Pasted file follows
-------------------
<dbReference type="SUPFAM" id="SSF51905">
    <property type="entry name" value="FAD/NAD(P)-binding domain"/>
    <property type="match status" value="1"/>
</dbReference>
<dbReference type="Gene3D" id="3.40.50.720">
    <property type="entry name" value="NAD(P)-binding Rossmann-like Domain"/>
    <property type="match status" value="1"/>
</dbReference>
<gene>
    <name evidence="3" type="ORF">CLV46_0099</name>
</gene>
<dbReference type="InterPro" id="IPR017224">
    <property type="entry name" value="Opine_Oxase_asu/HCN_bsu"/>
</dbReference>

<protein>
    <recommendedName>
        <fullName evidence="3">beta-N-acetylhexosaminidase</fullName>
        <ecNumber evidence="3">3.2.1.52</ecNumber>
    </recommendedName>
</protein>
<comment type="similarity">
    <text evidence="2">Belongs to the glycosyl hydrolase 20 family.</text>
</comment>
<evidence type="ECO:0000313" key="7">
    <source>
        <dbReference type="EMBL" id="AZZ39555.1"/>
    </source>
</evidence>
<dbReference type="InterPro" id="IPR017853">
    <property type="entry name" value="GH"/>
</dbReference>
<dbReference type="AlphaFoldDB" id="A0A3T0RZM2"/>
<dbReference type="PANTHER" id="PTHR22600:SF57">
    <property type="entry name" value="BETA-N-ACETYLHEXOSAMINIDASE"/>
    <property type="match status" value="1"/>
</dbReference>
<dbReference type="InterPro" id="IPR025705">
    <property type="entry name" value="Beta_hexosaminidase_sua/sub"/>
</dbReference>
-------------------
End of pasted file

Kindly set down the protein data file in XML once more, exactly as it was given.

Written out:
<dbReference type="SUPFAM" id="SSF51905">
    <property type="entry name" value="FAD/NAD(P)-binding domain"/>
    <property type="match status" value="1"/>
</dbReference>
<dbReference type="Gene3D" id="3.40.50.720">
    <property type="entry name" value="NAD(P)-binding Rossmann-like Domain"/>
    <property type="match status" value="1"/>
</dbReference>
<gene>
    <name evidence="3" type="ORF">CLV46_0099</name>
</gene>
<dbReference type="InterPro" id="IPR017224">
    <property type="entry name" value="Opine_Oxase_asu/HCN_bsu"/>
</dbReference>

<protein>
    <recommendedName>
        <fullName evidence="3">beta-N-acetylhexosaminidase</fullName>
        <ecNumber evidence="3">3.2.1.52</ecNumber>
    </recommendedName>
</protein>
<comment type="similarity">
    <text evidence="2">Belongs to the glycosyl hydrolase 20 family.</text>
</comment>
<evidence type="ECO:0000313" key="7">
    <source>
        <dbReference type="EMBL" id="AZZ39555.1"/>
    </source>
</evidence>
<dbReference type="InterPro" id="IPR017853">
    <property type="entry name" value="GH"/>
</dbReference>
<dbReference type="AlphaFoldDB" id="A0A3T0RZM2"/>
<dbReference type="PANTHER" id="PTHR22600:SF57">
    <property type="entry name" value="BETA-N-ACETYLHEXOSAMINIDASE"/>
    <property type="match status" value="1"/>
</dbReference>
<dbReference type="InterPro" id="IPR025705">
    <property type="entry name" value="Beta_hexosaminidase_sua/sub"/>
</dbReference>